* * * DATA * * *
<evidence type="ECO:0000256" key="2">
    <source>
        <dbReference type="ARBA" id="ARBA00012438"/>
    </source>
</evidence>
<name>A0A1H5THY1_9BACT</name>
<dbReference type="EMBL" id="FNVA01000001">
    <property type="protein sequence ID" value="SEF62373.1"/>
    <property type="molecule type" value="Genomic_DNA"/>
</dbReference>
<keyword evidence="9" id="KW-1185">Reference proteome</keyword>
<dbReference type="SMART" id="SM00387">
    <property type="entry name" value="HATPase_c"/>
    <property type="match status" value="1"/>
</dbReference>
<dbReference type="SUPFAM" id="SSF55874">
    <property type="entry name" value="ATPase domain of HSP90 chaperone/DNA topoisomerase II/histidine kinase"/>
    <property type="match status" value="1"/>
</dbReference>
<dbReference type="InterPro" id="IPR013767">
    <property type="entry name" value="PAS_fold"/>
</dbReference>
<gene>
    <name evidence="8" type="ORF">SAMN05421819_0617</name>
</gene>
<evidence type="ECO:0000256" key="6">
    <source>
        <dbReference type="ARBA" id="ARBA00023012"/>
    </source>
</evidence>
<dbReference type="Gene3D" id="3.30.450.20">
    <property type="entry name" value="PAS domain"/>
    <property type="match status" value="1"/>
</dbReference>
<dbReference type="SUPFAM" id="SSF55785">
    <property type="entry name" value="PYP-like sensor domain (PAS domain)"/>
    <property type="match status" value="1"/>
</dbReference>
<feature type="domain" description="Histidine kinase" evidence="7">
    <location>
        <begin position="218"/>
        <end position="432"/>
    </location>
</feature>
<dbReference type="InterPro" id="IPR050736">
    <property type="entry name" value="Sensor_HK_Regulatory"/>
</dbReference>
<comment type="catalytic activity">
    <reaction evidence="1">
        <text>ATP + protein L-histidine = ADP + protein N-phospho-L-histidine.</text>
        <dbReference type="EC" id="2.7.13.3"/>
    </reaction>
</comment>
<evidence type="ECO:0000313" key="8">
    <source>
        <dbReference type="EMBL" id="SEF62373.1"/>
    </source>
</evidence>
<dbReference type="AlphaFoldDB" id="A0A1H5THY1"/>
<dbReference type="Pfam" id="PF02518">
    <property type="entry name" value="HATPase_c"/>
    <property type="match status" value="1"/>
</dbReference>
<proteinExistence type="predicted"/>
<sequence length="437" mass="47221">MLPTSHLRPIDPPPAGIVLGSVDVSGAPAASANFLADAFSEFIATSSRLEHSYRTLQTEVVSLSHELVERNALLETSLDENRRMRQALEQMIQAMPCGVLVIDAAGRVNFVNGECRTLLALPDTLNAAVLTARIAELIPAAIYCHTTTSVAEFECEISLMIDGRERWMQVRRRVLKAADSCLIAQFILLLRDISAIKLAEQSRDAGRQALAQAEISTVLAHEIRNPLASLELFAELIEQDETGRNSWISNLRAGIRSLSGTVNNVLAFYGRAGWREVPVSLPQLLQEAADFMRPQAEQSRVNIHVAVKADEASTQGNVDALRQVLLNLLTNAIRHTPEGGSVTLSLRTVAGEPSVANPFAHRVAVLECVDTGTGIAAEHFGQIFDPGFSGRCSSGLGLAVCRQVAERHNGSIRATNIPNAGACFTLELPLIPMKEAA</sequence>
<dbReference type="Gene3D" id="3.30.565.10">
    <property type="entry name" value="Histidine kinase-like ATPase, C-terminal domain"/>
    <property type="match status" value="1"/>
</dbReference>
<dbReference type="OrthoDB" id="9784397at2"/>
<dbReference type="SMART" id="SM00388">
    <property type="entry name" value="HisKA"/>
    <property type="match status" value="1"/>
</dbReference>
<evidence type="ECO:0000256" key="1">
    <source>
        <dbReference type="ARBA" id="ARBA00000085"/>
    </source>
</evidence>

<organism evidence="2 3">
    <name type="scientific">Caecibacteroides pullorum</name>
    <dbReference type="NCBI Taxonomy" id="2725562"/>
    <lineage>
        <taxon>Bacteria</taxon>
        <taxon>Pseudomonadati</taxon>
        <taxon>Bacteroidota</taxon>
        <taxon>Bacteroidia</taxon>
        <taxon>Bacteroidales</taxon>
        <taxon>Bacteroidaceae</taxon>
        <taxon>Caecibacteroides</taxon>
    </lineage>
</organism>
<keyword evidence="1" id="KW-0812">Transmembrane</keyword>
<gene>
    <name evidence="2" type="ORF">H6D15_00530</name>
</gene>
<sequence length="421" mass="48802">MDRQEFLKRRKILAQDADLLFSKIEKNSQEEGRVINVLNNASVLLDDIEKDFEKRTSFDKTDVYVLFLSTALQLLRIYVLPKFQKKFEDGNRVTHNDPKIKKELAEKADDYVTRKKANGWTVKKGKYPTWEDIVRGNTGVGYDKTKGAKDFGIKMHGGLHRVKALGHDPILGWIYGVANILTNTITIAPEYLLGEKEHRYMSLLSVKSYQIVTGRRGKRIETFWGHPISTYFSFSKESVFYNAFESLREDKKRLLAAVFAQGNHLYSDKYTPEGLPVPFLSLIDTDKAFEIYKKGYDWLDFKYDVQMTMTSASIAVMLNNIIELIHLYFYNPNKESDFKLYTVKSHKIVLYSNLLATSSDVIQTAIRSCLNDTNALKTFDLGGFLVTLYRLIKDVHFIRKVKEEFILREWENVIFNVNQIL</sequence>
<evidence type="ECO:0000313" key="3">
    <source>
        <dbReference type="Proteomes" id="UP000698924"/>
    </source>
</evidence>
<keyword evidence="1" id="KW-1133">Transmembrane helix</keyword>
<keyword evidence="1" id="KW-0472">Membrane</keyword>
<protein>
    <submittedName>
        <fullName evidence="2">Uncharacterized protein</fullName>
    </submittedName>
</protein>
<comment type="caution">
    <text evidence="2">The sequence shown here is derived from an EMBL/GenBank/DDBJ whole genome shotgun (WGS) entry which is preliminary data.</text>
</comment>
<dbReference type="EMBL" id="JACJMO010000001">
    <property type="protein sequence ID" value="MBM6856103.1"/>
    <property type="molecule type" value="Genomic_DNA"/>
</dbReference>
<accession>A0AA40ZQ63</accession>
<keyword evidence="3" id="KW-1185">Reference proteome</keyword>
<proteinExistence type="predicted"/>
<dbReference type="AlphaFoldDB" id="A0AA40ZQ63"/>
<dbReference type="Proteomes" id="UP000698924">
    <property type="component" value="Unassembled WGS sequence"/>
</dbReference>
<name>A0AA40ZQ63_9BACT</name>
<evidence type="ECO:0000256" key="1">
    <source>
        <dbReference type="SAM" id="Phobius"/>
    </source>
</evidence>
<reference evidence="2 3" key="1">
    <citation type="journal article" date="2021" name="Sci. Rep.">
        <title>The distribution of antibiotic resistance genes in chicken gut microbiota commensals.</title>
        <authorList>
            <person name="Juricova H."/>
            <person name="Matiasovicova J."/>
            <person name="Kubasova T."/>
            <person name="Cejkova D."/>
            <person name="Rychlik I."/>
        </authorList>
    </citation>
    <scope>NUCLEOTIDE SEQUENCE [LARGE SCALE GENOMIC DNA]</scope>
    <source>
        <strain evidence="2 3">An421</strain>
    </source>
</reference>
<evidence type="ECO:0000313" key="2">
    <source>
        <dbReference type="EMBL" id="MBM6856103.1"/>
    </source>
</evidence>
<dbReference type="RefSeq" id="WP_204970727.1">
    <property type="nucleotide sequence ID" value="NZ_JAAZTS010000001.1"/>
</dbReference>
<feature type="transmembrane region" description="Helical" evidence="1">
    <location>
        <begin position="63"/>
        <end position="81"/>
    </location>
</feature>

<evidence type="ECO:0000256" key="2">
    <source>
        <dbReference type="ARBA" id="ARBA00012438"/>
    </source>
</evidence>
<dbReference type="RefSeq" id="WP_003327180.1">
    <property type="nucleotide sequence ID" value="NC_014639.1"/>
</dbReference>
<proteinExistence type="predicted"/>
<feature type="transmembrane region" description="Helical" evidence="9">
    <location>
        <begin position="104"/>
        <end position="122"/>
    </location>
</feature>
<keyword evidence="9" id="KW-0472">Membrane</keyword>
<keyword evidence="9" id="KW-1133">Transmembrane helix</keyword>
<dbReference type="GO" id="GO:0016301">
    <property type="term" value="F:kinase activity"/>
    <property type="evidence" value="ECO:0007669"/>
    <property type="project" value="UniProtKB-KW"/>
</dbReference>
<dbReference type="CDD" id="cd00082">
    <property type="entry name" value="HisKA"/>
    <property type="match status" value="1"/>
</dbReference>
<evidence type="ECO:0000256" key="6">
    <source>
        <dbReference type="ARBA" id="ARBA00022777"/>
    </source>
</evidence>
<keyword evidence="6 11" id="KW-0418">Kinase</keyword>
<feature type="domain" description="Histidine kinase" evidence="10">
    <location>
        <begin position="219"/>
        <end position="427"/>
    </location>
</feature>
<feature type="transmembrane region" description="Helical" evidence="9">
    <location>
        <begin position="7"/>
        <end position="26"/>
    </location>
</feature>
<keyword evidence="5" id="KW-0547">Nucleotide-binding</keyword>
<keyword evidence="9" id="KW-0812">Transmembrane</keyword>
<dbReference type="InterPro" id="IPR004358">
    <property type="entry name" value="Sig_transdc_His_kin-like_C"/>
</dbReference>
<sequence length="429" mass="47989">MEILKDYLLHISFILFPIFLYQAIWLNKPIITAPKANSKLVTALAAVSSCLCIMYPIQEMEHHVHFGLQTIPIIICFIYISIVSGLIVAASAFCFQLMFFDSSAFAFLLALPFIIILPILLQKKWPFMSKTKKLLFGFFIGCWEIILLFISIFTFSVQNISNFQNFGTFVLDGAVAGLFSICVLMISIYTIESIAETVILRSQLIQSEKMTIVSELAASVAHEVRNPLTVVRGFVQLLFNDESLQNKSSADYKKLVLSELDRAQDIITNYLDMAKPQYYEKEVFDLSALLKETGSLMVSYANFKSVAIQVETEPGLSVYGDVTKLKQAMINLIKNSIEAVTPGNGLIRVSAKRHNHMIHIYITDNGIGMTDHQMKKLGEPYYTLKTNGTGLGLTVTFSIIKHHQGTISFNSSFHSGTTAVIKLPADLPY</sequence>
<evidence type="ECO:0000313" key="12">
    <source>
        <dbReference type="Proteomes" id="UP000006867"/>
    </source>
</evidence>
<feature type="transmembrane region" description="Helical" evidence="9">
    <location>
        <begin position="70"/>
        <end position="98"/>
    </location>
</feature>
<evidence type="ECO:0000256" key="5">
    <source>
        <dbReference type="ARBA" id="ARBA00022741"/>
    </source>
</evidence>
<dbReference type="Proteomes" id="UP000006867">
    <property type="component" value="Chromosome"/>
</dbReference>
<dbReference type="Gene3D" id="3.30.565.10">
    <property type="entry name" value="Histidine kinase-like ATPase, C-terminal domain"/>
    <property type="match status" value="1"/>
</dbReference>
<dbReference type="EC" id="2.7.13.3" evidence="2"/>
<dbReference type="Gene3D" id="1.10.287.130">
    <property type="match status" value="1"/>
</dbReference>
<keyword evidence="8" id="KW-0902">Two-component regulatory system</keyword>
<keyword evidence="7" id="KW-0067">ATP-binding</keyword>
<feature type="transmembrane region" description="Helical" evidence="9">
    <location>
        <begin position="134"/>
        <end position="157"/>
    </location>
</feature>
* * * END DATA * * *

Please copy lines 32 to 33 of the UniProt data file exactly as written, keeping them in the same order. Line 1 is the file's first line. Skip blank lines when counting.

    <property type="entry name" value="PAS domain"/>
    <property type="match status" value="1"/>